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To what exactly would a request for biometric data from an insurance provider pertain?

What exactly would a request for biometric data from an insurance provider pertain to and how confidential is the information retrieved?

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Biometric data serves only one purpose: to verify someone's identity. An insurance provider is probably requesting it to verify the identity of someone either applying for a policy or filing a claim. Before delving into the confidentiality of biometric data, let's take a quick look at biometrics to get a better understanding of what the insurance provider is probably doing.

Biometrics is a factor of authentication that is a physical characteristic, like a fingerprint, face pattern or the sound of someone's voice.

Because physical characteristics are difficult, if not impossible, to spoof in most cases, they're considered the strongest authentication factor. There are ways to copy fingerprints onto a gel or mold to fool a scanner, but such cases are rare.

In addition, biometric data is analog and has to be converted into digital data so computer systems can read and process it. This digital data has to be protected from being sniffed in transit or stolen from identity stores. Though rare and difficult to carry out, attacks with compromised biometrics data can be used to gain malicious access to systems.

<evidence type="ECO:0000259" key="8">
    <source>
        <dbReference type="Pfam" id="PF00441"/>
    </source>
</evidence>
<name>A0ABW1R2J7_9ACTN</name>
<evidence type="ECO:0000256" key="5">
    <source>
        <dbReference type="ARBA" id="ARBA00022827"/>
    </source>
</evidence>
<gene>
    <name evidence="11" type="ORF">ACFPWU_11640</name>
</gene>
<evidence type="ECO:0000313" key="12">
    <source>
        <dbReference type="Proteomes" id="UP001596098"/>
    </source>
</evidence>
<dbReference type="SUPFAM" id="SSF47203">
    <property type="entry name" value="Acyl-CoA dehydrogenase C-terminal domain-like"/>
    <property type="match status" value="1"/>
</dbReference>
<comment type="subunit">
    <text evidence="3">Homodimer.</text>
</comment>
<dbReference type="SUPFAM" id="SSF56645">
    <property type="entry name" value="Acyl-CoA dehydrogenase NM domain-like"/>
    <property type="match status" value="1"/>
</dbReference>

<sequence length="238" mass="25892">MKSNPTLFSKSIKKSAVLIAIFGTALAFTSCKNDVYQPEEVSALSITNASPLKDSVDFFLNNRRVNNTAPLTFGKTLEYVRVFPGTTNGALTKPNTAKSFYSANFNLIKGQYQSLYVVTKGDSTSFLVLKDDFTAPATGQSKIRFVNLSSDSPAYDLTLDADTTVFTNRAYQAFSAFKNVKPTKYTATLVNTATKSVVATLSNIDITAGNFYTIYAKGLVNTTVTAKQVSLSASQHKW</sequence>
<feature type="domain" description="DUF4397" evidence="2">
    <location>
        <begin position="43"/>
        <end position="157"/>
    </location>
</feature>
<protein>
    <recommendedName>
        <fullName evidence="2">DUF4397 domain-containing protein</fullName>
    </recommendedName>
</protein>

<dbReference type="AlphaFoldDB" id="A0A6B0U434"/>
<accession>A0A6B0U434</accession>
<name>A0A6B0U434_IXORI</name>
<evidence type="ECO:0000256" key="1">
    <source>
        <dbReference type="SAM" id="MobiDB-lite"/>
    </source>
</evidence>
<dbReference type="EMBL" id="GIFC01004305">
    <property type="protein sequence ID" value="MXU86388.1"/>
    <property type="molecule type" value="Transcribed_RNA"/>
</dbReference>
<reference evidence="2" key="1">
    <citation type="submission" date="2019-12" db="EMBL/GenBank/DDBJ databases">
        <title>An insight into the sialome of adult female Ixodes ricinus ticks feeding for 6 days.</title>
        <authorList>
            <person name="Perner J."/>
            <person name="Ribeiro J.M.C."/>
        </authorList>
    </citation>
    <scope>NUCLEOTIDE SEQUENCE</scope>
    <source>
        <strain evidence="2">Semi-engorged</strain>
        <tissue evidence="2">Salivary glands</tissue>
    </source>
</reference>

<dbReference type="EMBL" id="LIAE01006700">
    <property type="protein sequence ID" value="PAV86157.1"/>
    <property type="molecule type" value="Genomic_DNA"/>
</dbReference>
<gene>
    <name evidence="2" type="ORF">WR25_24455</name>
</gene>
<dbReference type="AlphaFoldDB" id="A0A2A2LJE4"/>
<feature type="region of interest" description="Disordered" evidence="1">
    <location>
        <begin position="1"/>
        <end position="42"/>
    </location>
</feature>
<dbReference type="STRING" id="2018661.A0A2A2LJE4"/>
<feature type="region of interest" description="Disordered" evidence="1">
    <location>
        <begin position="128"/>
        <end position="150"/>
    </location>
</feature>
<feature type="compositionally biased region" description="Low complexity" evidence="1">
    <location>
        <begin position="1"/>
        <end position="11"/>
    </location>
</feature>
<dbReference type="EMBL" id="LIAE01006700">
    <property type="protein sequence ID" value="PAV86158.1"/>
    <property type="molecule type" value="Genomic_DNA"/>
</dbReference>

The other issue to consider with biometric data is that once compromised, it's difficult to replace. A lost or stolen user ID and password can be reset, but a lost fingerprint or iris scan can't. Biometric credentials are set in stone. One way around this problem with fingerprints, for example, is to take only partial fingerprints. If the prints on file are stolen, more prints can be taken from other fingers or other parts of fingers.

Unfortunately, biometric data, like other authentication credentials, is considered just that -- authentication credentials and not confidential customer data to be protected. Just like other authentication credentials, biometric data should be securely collected, transmitted and stored, and that means encryption during the whole process.

It's wise to ask the insurance provider some questions about its handling of biometrics data before handing it over. But, first, ask the purpose for collecting the data. Is it to verify a claimant's identity, or for some other reason? How is the data collected and stored? Will it be encrypted?

If the company gives unsatisfactory answers, think twice before handing over any biometric information.

More information:

This was first published in May 2008

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